Noticed interesting thing. When input pulse was 5 volt 10% duty cycle square wave the output ringdown was about 8 volts peak to peak, 4 volts from peak to zero. When input pulse was 10 volt 50% duty cycle the output ringdown was about 60 volts peak to peak, 30 volts from peak to zero. The one side of the wave was about 50 volts, about 25 volts from peak to zero. These two are not quite comparable due to duty cycle difference but anyway the increase in output ringdown exceeds 16 volts, 4*4. When pulse voltage is doubled current in the driver should be doubled also and q*q of the Coulomb’s law becomes 2q*2q which means voltage between two charged bodies should be increased four times from 4 volts to 16 volts. But it seems that voltage increases 6 to 7 times instead of four. This has got something to do with capacitive pulsing, there are two separate coils so rate of change is more effective compared to plain solenoid. Another possible explanation is that FG is pushing more than double current when voltage is doubled. Just keep on eye on this one when changing voltage of the drive pulse. Using 20 volts pulse should produce easily over 100 volt ringdown. Maybe worth a quick test using air core system when doing TC6 for example.
Beware, that using capacitive pulsing with 1000 permeability ferrite core q*q could become 1000q*1000q which means million times greater voltage oscillations! This is the reason for those safety spark gaps so look out and begin using small piece of ferrite and low input currents.
I forgot to put FG driven MOSFET in the test case list. It can be done before starting to build oscillator circuits. Easier to test and it also shows if the used MOSFET is a good option for the oscillator. I will write this in form of a test case:
-----
TC8.1 Using the system of TC6, connect FG to a MOSFET (or transistor) to drive the primary coil capacitor. Ensure that the MOSFET is fast and that it can switch at least one ampere currents at the required speed. Verify that source can deliver at least 1A of current. Start below 100mA current pulses and 1.5V, 10% duty cycle at 1kHz, use the C2. Observe the ringdown. Next gradually increase the amperage in the primary keeping the voltage of the pulse fixed. C2 will charge faster so larger value might be needed for it. If the input current goes over one ampere then it can be said that ohmic resistance of the coil capacitor (which is 2-3 ohms in this case) has no effect to current. What is the maximum current (Imax) that 1.5V pulse can push through (keeping in mind the MOSFET limitation) ? Scope shot from this.
In case there is some sort of limitation with the current then use 5V or 10V pulse and repeat test.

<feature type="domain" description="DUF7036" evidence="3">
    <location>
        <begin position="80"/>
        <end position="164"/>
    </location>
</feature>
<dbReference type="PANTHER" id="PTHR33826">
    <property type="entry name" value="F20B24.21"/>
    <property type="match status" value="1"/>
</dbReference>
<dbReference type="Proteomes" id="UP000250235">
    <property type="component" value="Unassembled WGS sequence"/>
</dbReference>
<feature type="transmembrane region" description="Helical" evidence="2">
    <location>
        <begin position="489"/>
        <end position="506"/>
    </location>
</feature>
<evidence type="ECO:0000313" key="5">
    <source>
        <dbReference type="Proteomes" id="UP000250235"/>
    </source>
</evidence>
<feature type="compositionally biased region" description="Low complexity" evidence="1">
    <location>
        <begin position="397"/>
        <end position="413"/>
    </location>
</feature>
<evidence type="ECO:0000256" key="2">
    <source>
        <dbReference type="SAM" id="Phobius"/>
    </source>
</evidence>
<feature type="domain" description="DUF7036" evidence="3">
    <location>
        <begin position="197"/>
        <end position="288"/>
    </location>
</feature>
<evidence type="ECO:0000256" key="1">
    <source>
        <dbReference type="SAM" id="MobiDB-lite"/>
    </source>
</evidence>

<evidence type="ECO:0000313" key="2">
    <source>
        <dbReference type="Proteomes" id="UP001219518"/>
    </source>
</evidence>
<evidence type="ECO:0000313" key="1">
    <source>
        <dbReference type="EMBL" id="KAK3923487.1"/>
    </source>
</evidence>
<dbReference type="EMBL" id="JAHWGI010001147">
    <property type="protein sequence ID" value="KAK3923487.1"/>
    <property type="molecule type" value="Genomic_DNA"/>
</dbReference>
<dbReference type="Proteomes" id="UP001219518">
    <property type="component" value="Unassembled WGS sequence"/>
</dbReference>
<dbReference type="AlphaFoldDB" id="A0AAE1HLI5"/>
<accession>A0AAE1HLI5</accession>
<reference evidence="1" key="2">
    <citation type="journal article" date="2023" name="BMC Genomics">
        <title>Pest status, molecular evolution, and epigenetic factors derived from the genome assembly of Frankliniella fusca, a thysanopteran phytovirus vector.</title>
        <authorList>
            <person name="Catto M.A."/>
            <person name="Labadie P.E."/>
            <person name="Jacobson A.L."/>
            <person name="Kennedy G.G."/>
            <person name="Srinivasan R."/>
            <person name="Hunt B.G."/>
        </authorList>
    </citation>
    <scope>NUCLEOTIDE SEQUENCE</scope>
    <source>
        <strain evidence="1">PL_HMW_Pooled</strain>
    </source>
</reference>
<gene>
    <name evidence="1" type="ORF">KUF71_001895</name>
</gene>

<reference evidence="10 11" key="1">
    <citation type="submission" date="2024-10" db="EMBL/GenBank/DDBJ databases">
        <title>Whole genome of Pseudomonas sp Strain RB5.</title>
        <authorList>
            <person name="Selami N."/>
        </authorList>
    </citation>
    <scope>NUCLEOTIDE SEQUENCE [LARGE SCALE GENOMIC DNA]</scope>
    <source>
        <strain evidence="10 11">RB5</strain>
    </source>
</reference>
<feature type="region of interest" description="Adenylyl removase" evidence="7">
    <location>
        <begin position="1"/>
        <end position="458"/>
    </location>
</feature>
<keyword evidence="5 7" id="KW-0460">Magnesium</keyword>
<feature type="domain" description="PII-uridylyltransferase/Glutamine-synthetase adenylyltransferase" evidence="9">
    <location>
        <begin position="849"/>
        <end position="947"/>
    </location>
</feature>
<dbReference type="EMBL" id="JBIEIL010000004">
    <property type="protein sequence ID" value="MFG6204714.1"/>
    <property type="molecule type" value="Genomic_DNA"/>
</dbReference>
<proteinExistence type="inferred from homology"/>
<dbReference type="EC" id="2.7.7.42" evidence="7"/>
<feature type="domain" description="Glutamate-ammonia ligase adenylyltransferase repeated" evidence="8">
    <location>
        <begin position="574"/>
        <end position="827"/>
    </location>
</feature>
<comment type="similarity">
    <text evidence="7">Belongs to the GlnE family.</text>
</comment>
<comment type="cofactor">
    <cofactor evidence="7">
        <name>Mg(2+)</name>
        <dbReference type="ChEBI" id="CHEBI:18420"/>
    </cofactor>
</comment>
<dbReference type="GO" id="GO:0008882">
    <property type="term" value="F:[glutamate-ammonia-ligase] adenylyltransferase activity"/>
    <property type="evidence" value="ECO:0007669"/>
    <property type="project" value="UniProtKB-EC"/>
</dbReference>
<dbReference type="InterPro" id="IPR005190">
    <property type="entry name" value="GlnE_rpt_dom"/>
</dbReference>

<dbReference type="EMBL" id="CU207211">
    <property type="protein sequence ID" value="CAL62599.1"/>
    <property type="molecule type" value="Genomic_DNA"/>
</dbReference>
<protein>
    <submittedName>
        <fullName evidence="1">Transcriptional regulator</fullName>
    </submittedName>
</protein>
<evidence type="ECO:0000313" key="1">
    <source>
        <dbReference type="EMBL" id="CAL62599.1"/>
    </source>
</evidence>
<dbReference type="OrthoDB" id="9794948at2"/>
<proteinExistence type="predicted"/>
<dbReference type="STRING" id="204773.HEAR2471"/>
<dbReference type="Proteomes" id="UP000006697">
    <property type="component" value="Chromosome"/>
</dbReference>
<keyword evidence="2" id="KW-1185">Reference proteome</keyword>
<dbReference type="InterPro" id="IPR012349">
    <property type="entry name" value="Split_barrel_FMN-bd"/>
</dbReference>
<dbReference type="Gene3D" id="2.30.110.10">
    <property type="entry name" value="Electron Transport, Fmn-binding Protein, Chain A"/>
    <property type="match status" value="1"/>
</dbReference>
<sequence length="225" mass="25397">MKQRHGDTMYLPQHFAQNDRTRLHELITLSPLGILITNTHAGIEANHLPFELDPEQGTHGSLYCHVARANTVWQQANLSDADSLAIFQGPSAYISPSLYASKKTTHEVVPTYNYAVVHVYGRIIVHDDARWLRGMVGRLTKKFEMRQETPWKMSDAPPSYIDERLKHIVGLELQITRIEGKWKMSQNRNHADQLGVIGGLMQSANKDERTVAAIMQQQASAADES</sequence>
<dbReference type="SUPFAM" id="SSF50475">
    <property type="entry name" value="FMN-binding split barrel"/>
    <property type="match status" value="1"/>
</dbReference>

Change the pulse from 10% to a short pulse that is less than half the cycle length of the resonant frequency. Use large enough C2 so that pulse goes off while current is still present and current reversal occurs. Use aircore and Imax current in the pulse. Observe the ringdown. Put a fast diode across MOSFET from drain to source. Does the ringdown increase ? Scope shot without diode and with diode if diode improved the result. Next insert ferrite core, set the input current below 0.05 mA and then gradually increase it. What current gives equal ringdown compared to aircore ? Scope shot. If absolutely safe then get the ringdown also when using Imax current pulse.
Remove ferrite core. Use C2 whose value was found above and short pulses at resonant frequency using Imax current to get the resonant rise. If the diode improved the ringdown then leave it in place. Measure the electric field potential across the spark gap and current on both sides between blocking diode and the spark gap. This is to test if the current difference is still there. Take scope shot. It will be interesting to see if voltage and current oscillations are now in phase similar to woopy’s copper tape system that was also using 50% turn offset. Then measure the current between blocking diode and coil end and compare it to current measured between spark gap and blocking diode. Use the larger output current side if current difference existed. This test is to study if the blocking diode is attenuating the current. In my tests it had no effect but I could only watch for bulb brightness.
Add FWBR, C’ and ground and measure the output power. Start using lower amperage short current pulses and gradually increase drive current to Imax. Additionally use ferrite core and start below 0.05mA current pulse. This power can be computed from earlier results using single pulse so this test is optional. Do this only if it is absolutely safe. No need to burn those expensive probes.
 
 --------
This test case is kind of large but completing this will make completing TC9 and TC10 a walk in the park.
  There seems to some new scope shots, will download them and check them out.[/font]

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Re: Pulling energy from the ambient energy field using a coil capacitor
« Reply #218 on: April 16, 2018, 03:18:05 PM »
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Offline Jack Noskills

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Re: Pulling energy from the ambient energy field using a coil capacitor
« Reply #219 on: April 18, 2018, 01:35:49 PM »
Looking at the third scope shot of #218, with short 0.9% duty cycle pulse the oscillations are still present but amplitude is much lower. Obviously they do not come from the FG. Interesting that having the primary coil capacitor charged caused so big difference in the oscillation amplitudes. Over 40 time increase in current amplitude, from 5mA peak to peak to 200mA peak to peak. This amount of current cannot go through 2nf capacitor at 10V with 291 kHz frequency. So these oscillations are created by oscillating electric field. The lower amplitude oscillation was 2.39V and the higher amplitude was about 15 volts. Difference is 15/2.39 = 6.27 and this squared is 39.35. Pretty close to 40 times increase in current amplitude we see. I am sure this will change when blocking diodes are added so I don’t think it is necessary to dig this further at this stage.